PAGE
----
Which Parties De-Institutionalized the Mentally Ill in California?
From a February 21 post by John Yoo, Noesis Noeseos wrote the following:
Reagan may have signed the bill partly because of libertarian and partly because of budgetary considerations, but the do-gooders of the day were screaming, don't incarcerate the innocent!
What I don't remember clearly but what I am willing to bet is that it was Jesse Unruh and the Democrat majorities in the state legislature that passed the bill onto his desk.
Answer by Ricipedian
Here's how it evolved:
Mental Health Study Act of 1955. Passed by Congress; signed by President Eisenhower. This created a commission whose 1961 recommendations led to the CMHA below.
Community Mental Health Act of 1963 (CMHA). Passed by Congress; signed by President Kennedy. Its ostensible purpose was to shift mental health care from big, centralized institutions to smaller local facilities.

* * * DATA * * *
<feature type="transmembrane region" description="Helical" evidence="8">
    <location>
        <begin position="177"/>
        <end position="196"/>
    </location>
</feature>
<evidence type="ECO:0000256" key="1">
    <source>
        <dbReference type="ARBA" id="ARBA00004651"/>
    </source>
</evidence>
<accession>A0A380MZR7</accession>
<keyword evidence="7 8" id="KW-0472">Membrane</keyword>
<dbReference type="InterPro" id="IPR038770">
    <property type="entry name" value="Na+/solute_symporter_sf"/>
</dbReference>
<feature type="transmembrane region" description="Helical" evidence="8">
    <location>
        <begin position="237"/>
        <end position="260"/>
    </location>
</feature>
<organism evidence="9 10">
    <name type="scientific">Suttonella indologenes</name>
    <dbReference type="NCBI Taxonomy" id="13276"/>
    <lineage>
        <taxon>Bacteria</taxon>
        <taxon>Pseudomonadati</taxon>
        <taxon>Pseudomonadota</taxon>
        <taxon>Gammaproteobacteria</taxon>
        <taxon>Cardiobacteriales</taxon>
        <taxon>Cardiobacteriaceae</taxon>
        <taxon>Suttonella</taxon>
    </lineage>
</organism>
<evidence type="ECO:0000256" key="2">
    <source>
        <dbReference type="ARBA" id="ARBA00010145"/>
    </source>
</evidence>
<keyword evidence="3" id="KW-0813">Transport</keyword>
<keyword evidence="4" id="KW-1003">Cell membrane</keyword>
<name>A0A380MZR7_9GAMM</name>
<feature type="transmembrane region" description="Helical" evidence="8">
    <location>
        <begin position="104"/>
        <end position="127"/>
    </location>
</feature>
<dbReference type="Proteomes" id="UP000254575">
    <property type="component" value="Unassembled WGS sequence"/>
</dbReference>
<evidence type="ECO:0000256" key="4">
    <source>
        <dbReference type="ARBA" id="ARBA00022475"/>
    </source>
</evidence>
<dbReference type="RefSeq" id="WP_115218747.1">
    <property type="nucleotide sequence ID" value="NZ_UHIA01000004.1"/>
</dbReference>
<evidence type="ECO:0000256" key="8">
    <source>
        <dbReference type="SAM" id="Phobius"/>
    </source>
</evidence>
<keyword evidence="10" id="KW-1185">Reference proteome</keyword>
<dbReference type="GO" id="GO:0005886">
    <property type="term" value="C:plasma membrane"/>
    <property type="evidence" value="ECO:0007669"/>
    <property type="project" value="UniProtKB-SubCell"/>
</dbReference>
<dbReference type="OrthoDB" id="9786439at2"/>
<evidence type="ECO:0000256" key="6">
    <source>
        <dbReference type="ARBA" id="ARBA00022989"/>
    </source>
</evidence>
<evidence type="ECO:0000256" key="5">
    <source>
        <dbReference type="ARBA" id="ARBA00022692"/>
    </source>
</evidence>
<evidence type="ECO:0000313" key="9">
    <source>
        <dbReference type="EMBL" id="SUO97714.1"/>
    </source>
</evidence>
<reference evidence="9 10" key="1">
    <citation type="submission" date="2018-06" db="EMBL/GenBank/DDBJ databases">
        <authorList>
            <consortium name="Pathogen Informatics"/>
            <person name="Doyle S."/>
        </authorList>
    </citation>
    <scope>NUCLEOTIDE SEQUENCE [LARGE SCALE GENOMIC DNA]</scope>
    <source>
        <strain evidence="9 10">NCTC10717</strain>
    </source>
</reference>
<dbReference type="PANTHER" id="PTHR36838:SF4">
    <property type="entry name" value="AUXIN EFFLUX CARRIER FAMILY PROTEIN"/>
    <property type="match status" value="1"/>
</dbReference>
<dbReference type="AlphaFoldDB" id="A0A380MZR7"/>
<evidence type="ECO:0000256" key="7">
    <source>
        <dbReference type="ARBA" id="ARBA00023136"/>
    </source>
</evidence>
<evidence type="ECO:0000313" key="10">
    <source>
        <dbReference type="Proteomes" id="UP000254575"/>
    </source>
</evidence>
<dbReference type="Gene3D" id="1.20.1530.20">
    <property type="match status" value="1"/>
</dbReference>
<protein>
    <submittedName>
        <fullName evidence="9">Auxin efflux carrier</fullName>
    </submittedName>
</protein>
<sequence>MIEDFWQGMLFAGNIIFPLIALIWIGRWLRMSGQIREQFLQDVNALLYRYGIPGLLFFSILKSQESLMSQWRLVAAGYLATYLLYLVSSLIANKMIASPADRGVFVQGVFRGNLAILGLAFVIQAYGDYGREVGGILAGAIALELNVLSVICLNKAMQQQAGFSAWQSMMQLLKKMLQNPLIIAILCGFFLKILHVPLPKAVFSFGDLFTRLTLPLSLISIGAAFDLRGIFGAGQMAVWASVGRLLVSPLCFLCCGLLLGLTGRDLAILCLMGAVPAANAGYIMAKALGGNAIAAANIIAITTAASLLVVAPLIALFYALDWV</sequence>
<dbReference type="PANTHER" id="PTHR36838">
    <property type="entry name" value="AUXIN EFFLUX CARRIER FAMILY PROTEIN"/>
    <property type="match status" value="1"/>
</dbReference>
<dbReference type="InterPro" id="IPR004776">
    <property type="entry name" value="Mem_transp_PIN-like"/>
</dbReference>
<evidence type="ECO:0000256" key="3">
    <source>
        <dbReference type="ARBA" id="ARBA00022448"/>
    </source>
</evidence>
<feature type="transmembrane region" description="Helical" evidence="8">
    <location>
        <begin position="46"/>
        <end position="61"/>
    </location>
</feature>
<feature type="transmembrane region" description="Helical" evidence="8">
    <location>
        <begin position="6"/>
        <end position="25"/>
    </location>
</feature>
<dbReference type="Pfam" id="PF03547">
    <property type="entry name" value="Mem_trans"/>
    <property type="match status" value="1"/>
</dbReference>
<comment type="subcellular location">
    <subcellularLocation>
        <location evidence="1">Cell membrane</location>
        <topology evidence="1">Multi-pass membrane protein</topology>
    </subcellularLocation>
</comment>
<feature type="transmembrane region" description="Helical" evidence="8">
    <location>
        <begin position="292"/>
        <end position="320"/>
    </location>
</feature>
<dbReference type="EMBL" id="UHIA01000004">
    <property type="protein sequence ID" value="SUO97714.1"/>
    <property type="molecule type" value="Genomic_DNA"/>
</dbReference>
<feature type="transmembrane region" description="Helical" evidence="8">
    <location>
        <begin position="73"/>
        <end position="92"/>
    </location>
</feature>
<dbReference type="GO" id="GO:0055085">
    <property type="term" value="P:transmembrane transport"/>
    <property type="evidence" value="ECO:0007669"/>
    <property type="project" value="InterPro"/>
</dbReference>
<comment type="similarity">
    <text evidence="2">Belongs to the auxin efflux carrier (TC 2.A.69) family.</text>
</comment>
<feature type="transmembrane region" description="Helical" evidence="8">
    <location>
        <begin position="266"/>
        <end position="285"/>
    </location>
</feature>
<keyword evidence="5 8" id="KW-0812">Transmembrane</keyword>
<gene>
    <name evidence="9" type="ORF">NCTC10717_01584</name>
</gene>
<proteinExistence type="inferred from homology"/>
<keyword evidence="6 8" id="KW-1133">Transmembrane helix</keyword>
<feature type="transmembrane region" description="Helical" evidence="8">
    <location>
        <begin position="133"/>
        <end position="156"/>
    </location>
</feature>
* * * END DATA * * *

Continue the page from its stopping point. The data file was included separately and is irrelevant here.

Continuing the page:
At about this same time, drugs became available that could help manage various mental illnesses, and this encouraged further deinstitutionalization. Also, a movie, Titicut Follies, was released in 1967 that showcased the Bedlam-like conditions at a Massachusetts institution for the criminally insane.
Lanterman-Petris-Short Act (party affiliations: R-D-D). Passed by the California Legislature, of which Jesse Unruh (D) was the Speaker, in 1967; signed by Gov. Reagan that same year. Took initial effect in 1969 and full effect in 1972. Narrowed the scope of what were considered to be confinable mental illnesses, established escalating judicial review requirements for various levels of involuntary detentions: 72 hours, 14 days, 30 days, 1 year, and indefinite. The net effect is to require that people are shown to be a threat to themselves or others before they can be institutionalized. 
Also in the mid-1960s, the ACLU started filing suit against hospitalizing people for indefinite periods of time, finding support among the judicial system.